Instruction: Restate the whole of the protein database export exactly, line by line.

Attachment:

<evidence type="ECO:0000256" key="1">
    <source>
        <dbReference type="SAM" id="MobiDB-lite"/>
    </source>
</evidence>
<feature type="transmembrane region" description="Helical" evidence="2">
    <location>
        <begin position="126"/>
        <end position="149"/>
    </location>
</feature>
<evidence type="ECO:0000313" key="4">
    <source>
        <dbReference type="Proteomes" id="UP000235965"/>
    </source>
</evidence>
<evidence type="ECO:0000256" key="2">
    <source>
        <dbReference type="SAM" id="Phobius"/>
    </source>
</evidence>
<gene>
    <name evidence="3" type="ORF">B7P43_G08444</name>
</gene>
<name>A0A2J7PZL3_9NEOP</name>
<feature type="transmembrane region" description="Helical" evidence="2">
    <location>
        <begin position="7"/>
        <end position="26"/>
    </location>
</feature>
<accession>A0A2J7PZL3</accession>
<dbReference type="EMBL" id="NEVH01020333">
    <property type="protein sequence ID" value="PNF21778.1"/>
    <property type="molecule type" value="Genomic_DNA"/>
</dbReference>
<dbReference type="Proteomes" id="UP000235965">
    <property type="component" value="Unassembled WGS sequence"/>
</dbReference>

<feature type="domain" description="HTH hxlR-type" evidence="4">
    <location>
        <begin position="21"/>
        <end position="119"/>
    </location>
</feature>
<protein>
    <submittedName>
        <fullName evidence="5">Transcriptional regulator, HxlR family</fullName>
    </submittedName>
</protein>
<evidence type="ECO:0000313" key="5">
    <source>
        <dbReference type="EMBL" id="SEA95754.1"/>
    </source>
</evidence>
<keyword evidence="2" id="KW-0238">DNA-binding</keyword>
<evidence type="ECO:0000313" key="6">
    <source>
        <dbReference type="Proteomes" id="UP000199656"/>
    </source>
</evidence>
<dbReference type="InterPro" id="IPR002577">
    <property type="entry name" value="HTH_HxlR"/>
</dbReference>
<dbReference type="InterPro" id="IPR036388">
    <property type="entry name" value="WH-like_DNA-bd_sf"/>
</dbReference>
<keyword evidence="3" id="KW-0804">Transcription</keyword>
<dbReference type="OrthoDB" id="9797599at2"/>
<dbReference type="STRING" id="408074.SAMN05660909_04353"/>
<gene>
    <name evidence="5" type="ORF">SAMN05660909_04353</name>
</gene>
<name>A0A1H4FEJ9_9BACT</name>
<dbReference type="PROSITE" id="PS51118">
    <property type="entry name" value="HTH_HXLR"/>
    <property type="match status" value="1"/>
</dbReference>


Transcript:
<evidence type="ECO:0000256" key="1">
    <source>
        <dbReference type="SAM" id="MobiDB-lite"/>
    </source>
</evidence>
<feature type="transmembrane region" description="Helical" evidence="2">
    <location>
        <begin position="126"/>
        <end position="149"/>
    </location>
</feature>
<evidence type="ECO:0000313" key="4">
    <source>
        <dbReference type="Proteomes" id="UP000235965"/>
    </source>
</evidence>
<evidence type="ECO:0000256" key="2">
    <source>
        <dbReference type="SAM" id="Phobius"/>
    </source>
</evidence>
<gene>
    <name evidence="3" type="ORF">B7P43_G08444</name>
</gene>
<name>A0A2J7PZL3_9NEOP</name>
<feature type="transmembrane region" description="Helical" evidence="2">
    <location>
        <begin position="7"/>
        <end position="26"/>
    </location>
</feature>
<accession>A0A2J7PZL3</accession>
<dbReference type="EMBL" id="NEVH01020333">
    <property type="protein sequence ID" value="PNF21778.1"/>
    <property type="molecule type" value="Genomic_DNA"/>
</dbReference>
<dbReference type="Proteomes" id="UP000235965">
    <property type="component" value="Unassembled WGS sequence"/>
</dbReference>

<feature type="domain" description="HTH hxlR-type" evidence="4">
    <location>
        <begin position="21"/>
        <end position="119"/>
    </location>
</feature>
<protein>
    <submittedName>
        <fullName evidence="5">Transcriptional regulator, HxlR family</fullName>
    </submittedName>
</protein>
<evidence type="ECO:0000313" key="5">
    <source>
        <dbReference type="EMBL" id="SEA95754.1"/>
    </source>
</evidence>
<keyword evidence="2" id="KW-0238">DNA-binding</keyword>
<evidence type="ECO:0000313" key="6">
    <source>
        <dbReference type="Proteomes" id="UP000199656"/>
    </source>
</evidence>
<dbReference type="InterPro" id="IPR002577">
    <property type="entry name" value="HTH_HxlR"/>
</dbReference>
<dbReference type="InterPro" id="IPR036388">
    <property type="entry name" value="WH-like_DNA-bd_sf"/>
</dbReference>
<keyword evidence="3" id="KW-0804">Transcription</keyword>
<dbReference type="OrthoDB" id="9797599at2"/>
<dbReference type="STRING" id="408074.SAMN05660909_04353"/>
<gene>
    <name evidence="5" type="ORF">SAMN05660909_04353</name>
</gene>
<name>A0A1H4FEJ9_9BACT</name>
<dbReference type="PROSITE" id="PS51118">
    <property type="entry name" value="HTH_HXLR"/>
    <property type="match status" value="1"/>
</dbReference>